OpenJurist

727 F2d 770 Bond v. Imfs Inc

727 F.2d 770

34 Fair Empl.Prac.Cas. 1794,
33 Empl. Prac. Dec. P 34,166
John Harris BOND, Appellant,
v.
IMFS, INC., d/b/a Interstate Motor Freight System; John
Reid, Operation Manager; George Diver, District Manager;
Bobby Biggs, Dispatcher; Robert Gunther; Robert Champ;
James Muffo; Tom Dinnick, Terminal Manager and National
Labor Relations Board, Appellees.

No. 83-2032.

United States Court of Appeals,
Eighth Circuit.

Submitted Feb. 14, 1984.
Decided Feb. 17, 1984.

John Harris Bond, pro se.

Before ROSS, McMILLIAN and FAGG, Circuit Judges.

PER CURIAM.

1

John Harris Bond appeals from a final judgment entered in the District Court1 for the Eastern District of Missouri dismissing his claims of conspiracy and discriminatory discharge against his employer, IMFS, Inc., and several of its managerial employees. For reversal Bond argues that (1) the verdict was against the weight of the evidence; (2) the district court erroneously excluded from evidence a consent decree entered into between the government and IMFS, Inc., on June 29, 1972, settling a Title VII action; and (3) the district court erred in dismissing his conspiracy claim brought under 42 U.S.C. Sec. 1985(3). For the reasons discussed below, we affirm.

2

Bond raised his argument that the verdict was against the weight of the evidence in a posttrial motion for new trial under Fed.R.Civ.P. 59. The district court rejected this contention. "A motion for new trial upon the ground that the verdict is against the weight of the evidence is addressed to the sound discretion of the court .... Ordinarily, no error can be predicated upon the denial of such a motion for new trial." Minnesota Mutual Life Insurance Co. v. Wright, 312 F.2d 655, 659-60 (8th Cir.1963) (citations omitted). See Kelley v. Crunk, 713 F.2d 426, 427 (8th Cir.1983) (per curiam). Bond has failed to demonstrate any abuse of discretion by the trial court in denying his motion for new trial.

3

Bond next contends that the district court erroneously excluded from evidence a consent decree entered into between the government and IMFS in 1972. This consent decree involved an allegedly discriminatory seniority system used throughout the motor carrier industry and was thus irrelevant to the issues raised in the present case. The district court did not abuse its discretion in excluding the consent decree from evidence.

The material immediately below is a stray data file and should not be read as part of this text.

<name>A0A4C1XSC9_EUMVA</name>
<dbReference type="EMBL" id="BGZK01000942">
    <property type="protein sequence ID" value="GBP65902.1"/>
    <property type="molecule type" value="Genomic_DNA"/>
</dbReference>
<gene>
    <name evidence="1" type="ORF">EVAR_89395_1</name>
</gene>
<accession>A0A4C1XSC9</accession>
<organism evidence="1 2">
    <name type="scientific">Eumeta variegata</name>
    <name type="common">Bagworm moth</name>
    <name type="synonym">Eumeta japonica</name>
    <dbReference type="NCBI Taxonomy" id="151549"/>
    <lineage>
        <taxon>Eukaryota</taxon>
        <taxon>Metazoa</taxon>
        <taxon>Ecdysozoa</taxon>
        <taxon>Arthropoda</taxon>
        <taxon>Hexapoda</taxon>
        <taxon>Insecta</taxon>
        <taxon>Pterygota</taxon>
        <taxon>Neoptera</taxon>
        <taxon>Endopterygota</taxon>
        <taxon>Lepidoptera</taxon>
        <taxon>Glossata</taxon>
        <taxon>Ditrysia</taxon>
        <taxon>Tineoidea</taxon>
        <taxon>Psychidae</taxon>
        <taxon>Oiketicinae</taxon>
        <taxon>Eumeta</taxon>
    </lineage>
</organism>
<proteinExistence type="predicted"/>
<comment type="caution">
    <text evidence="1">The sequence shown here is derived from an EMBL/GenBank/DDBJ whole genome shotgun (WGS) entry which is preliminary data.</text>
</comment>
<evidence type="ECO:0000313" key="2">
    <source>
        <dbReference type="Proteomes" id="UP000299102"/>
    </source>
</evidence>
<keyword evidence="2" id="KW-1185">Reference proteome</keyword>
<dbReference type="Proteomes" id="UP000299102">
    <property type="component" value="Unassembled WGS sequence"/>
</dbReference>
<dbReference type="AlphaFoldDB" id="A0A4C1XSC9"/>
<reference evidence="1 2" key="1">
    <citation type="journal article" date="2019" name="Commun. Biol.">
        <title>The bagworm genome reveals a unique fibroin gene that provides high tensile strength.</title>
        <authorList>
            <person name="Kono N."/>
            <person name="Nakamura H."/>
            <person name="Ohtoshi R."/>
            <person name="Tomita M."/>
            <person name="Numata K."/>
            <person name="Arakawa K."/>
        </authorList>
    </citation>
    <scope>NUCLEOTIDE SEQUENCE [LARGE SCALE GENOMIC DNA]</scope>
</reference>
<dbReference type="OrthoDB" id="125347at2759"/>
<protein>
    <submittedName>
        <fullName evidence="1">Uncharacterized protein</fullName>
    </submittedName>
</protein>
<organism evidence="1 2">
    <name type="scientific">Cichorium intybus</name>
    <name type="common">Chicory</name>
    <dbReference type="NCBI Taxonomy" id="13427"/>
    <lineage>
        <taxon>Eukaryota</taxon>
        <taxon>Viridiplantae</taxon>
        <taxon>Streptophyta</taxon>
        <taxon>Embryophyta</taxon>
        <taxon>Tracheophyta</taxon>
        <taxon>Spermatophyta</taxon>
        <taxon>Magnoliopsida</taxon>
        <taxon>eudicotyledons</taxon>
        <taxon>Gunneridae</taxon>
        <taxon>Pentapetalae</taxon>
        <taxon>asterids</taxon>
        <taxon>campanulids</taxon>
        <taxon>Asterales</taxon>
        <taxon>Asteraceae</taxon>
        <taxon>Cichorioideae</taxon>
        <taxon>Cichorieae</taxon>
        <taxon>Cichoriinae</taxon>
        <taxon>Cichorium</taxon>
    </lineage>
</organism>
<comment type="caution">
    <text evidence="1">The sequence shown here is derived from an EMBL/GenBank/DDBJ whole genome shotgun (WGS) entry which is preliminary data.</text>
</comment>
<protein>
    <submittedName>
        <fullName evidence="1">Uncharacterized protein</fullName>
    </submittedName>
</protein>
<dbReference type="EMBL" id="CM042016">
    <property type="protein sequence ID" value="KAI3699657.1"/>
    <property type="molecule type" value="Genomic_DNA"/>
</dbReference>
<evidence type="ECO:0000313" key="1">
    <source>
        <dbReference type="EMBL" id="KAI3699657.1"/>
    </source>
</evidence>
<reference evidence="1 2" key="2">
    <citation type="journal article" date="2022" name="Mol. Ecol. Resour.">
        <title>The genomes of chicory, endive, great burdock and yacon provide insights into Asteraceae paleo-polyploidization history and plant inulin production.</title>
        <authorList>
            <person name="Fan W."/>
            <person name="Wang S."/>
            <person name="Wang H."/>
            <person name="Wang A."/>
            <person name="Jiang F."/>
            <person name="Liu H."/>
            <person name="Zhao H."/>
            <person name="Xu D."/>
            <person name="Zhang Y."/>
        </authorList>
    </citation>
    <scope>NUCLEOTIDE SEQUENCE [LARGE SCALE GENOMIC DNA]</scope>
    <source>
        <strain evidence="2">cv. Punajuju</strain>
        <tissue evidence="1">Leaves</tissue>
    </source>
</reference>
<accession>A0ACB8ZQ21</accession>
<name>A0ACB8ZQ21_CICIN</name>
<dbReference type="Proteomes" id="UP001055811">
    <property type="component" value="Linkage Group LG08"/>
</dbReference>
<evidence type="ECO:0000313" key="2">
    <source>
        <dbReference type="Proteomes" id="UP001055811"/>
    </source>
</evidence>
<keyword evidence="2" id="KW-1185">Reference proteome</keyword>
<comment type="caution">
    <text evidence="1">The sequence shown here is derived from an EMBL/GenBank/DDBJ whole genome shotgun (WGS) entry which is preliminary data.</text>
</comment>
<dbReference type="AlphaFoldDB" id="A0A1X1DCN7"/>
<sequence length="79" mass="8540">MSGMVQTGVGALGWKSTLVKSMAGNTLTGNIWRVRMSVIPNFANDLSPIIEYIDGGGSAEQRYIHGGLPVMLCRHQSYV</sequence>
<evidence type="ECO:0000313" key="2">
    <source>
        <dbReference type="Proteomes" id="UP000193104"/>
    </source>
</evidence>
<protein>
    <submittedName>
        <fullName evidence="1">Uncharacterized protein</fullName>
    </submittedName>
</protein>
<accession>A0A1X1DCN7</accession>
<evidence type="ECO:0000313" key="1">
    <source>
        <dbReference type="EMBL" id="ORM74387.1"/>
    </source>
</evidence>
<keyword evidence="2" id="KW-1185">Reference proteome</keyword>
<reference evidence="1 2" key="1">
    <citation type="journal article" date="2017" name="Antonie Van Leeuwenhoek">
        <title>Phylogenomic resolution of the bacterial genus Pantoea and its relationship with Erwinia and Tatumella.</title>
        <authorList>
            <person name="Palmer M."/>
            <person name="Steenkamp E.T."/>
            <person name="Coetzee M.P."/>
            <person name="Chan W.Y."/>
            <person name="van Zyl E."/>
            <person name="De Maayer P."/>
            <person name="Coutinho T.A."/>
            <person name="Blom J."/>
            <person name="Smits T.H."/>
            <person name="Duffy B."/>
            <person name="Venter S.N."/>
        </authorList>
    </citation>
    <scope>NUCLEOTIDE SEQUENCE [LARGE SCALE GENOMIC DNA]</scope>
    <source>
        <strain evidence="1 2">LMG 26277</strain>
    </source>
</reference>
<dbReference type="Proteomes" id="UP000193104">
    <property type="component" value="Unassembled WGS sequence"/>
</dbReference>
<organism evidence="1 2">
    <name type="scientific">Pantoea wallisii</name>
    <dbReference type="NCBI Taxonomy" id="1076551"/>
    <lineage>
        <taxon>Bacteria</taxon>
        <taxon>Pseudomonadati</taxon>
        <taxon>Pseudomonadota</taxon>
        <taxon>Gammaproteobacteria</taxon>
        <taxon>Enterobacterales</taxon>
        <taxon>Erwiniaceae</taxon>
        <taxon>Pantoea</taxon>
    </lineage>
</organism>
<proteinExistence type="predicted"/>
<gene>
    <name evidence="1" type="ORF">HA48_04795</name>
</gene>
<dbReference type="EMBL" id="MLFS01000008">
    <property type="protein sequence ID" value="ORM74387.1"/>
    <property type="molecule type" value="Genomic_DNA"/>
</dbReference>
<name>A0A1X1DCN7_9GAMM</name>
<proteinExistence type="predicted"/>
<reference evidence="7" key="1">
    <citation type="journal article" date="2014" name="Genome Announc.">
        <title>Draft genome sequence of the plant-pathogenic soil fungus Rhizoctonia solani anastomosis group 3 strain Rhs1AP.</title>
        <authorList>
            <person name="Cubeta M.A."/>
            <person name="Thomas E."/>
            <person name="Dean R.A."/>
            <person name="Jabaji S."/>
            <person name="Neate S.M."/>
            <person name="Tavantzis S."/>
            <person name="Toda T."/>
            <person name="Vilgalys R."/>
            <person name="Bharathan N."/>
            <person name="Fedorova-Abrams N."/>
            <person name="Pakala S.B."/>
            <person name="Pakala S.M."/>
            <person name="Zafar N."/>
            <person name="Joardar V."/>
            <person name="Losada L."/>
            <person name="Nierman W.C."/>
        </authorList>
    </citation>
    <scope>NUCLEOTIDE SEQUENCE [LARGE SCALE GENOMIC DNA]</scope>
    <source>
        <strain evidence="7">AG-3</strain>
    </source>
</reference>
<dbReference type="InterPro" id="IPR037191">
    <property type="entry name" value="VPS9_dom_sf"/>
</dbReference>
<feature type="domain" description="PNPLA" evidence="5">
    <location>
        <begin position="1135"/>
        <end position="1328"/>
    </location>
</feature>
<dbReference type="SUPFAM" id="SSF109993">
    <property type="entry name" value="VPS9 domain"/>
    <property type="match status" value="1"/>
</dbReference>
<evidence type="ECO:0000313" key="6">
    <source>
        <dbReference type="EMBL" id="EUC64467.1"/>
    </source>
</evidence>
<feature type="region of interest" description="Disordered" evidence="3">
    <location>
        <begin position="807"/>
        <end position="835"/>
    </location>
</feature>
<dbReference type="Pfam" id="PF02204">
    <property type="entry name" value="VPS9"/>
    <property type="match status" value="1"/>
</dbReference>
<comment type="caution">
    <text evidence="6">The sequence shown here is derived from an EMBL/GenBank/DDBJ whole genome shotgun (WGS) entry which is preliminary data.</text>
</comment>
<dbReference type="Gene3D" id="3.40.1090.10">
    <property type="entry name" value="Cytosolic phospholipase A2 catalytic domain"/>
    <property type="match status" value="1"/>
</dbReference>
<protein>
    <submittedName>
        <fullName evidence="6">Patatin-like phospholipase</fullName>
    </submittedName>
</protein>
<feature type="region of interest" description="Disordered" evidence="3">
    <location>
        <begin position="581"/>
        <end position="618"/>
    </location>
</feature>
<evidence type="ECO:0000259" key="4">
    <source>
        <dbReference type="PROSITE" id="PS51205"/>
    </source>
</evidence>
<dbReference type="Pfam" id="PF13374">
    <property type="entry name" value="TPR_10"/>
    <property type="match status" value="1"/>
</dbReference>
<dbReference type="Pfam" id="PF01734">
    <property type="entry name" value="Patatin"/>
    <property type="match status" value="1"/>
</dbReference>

4

Finally, Bond claims that the district court erred in dismissing before trial his Sec. 1985(3) claim of a conspiracy between IMFS and its agents to discriminate against him. The only discriminatory act alleged in Bond's complaint was his discharge on the basis of race. "[I]f the challenged conduct is essentially a single act of discrimination by a single business entity, the fact that two or more agents participated in the decision or in the act itself will normally not constitute the conspiracy contemplated by this statute." Dombrowski v. Dowling, 459 F.2d 190, 196 (7th Cir.1972), quoted in Baker v. Stuart Broadcasting Co., 505 F.2d 181, 183 (8th Cir.1974). Bond's complaint was directed at IMFS, which through its personnel declined to employ him. Therefore, Bond did not state an actionable claim of conspiracy under Sec. 1985(3), and the district court properly dismissed the claim.

5

Accordingly, the judgment of the district court is affirmed. See 8th Cir.R. 12(a).

1

The Honorable William L. Hungate, United States District Judge for the Eastern District of Missouri